BURTON, Ohio — These days, it’s all about being green. From our water bottles to our vehicles, Americans look for products that are kind to the environment, promote conservation and create sustainability.
As the green movement picks up steam, a farm’s carbon footprint — the amount of greenhouse gases produced during daily operations — is continually placed under the microscope of public opinion. Whether you produce crops or meat or milk, consumers want to know the environmental impact of your operation. How much fuel goes into getting that gallon of milk on the table? What happens to the manure from your farm? How much fertilizer does it take to grow an ear of corn?
At the Ohio Dairy Producers district meeting Nov. 13 in Geauga County, veterinarian and Elanco representative Tom Bailey talked to dairy farmers about their role in sending a positive environmental message to consumers.
“You know, most people don’t understand agriculture, so they have a neutral to negative feeling about agriculture,” he said.
But farmers can help overcome that negativity through simple conversation with consumers. Don’t argue, don’t debate, just talk about it.
“Who makes the biggest impact on consumers?” Bailey asked those at the meeting. “You guys. Coming straight from you as dairy producers.”
So, what do you need to know before starting one of these conversations? Well, you need to be armed with the facts.
Here are few items to help you along the next time someone asks about air pollution, manure management or the use of natural resources on your dairy farm.
No. In fact, 99.5 percent of dairies in this country are family farms.
Here’s the bottom line: Dairy farms create 0.066 percent of the greenhouse gases emitted in the U.S., according to Bailey.
If you’re curious about the background of that figure, start with the total amount of greenhouse gases in the U.S. Of that total amount, 6 percent is produced by the agriculture industry.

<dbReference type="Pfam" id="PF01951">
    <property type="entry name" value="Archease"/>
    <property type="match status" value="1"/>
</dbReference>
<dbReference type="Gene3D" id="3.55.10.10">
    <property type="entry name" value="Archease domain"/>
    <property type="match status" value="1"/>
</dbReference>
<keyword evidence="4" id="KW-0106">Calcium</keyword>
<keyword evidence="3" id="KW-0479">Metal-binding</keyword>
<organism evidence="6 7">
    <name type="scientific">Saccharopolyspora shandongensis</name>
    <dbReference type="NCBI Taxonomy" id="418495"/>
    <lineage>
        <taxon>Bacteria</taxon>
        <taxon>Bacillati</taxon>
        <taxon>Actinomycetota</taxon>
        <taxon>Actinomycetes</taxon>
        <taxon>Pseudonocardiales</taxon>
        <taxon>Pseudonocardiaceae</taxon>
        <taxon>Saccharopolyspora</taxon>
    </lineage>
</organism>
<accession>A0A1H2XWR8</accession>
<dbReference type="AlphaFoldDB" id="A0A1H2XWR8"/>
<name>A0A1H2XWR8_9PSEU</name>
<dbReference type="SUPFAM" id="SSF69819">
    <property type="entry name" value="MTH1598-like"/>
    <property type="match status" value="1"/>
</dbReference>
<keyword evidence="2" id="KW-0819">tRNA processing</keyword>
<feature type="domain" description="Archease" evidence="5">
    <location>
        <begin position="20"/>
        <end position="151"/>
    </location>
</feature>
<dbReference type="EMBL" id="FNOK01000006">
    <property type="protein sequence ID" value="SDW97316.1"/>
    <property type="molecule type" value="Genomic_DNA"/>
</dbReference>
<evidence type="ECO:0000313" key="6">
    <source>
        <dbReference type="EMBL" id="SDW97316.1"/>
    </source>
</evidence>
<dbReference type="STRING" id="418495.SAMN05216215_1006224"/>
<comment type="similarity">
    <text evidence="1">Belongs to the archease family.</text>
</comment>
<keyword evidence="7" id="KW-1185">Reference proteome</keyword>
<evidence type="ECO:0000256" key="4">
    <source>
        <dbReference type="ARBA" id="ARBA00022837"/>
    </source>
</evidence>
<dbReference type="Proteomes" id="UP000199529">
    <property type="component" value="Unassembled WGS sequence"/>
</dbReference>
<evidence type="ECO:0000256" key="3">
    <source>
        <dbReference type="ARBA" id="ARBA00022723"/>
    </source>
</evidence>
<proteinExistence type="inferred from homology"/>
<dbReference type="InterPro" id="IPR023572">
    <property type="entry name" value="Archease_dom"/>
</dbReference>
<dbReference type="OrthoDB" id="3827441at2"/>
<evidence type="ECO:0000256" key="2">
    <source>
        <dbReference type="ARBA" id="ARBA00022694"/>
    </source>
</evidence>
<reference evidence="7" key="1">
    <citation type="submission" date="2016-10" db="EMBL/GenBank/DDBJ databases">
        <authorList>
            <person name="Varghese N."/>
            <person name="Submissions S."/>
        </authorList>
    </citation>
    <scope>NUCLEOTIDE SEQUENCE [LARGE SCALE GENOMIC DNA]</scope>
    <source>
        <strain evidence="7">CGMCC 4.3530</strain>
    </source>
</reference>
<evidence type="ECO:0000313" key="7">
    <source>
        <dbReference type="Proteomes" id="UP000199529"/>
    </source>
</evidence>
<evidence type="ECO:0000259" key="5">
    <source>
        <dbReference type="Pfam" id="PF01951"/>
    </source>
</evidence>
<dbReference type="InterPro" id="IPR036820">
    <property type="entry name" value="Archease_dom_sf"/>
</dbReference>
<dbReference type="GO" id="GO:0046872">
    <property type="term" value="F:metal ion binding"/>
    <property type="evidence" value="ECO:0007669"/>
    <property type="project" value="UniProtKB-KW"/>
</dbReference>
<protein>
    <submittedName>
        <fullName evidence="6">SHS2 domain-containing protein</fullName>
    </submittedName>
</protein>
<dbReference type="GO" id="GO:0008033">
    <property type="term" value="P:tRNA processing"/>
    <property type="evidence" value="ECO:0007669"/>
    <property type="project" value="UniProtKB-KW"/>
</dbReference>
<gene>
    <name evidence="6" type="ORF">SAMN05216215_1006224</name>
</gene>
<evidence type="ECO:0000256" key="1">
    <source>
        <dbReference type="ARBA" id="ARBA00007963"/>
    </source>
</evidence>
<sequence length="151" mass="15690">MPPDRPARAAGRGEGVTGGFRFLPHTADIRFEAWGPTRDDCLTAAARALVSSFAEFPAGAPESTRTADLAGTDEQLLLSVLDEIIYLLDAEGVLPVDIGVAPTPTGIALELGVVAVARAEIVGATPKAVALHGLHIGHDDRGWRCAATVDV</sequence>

Of that 6 six percent, cattle contribute 33 percent. Of the amount produced by cattle, the dairy industry accounts for 11 percent.
So when you consider the total amount of greenhouse gases, the dairy industry contributes 0.066 percent of overall emissions.
Bailey said the carbon footprint of a gallon of milk has been reduced by 66 percent since 1944.
In 1944, U.S. dairy farmers produced 117 billion pounds of milk with 25.6 million cows. In 2007, U.S. dairy farmers produced 186 billion pounds of milk with 9.2 million cows.
That’s a 40 percent increase in milk production with 66 percent less cows.
How does this happen? It happens through efficiency — technology, genetics and innovation have given modern farmers the opportunity to produce far more milk with far fewer animals.
Let’s look at it this way: If U.S. farmers would take 1 million cows and dedicate the technology to make sure each of those cows produced 10 additional gallons of milk every day, it would reduce the environmental impact by of dairies by 9 percent, according to a Cornell study.
That’s the equivalent of removing 391,000 cars from the road or planting 291 million trees.
The technology to make cows more efficient milkers includes everything from heat abatement to genetics to feed.
If those 1 million cows could become more efficient and produce 10 more gallons of milk each day, farmers would need 334,000 few animals to make the same amount of milk produced now.
Less animals would mean 2.5 million fewer tons of feed, 540,000 fewer acres of land and 3 million fewer tons of manure.
If a dairy farmer with 150 cows dedicates the technology to make each cow produce an additional 10 gallons of milk per day, he would eventually be able to sustain his current production with fewer animals. This reduces the carbon footprint of his dairy by 180 metric tons.
That’s the same as taking 38 cars off the road or planting 28,375 trees annually.
The farmer would need 245 fewer tons of feed, 53 fewer acres, 132,000 fewer gallons of water to run his farm.
Consumers are tied to the environmental impact of dairy farmers.
A family of four typically drinks 274 gallons of milk per year. If that milk comes from an efficient farmer who is doing more with less, the family’s carbon footprint is reduced by 345 pounds of carbon dioxide.
That’s the same as planting 25 trees every year.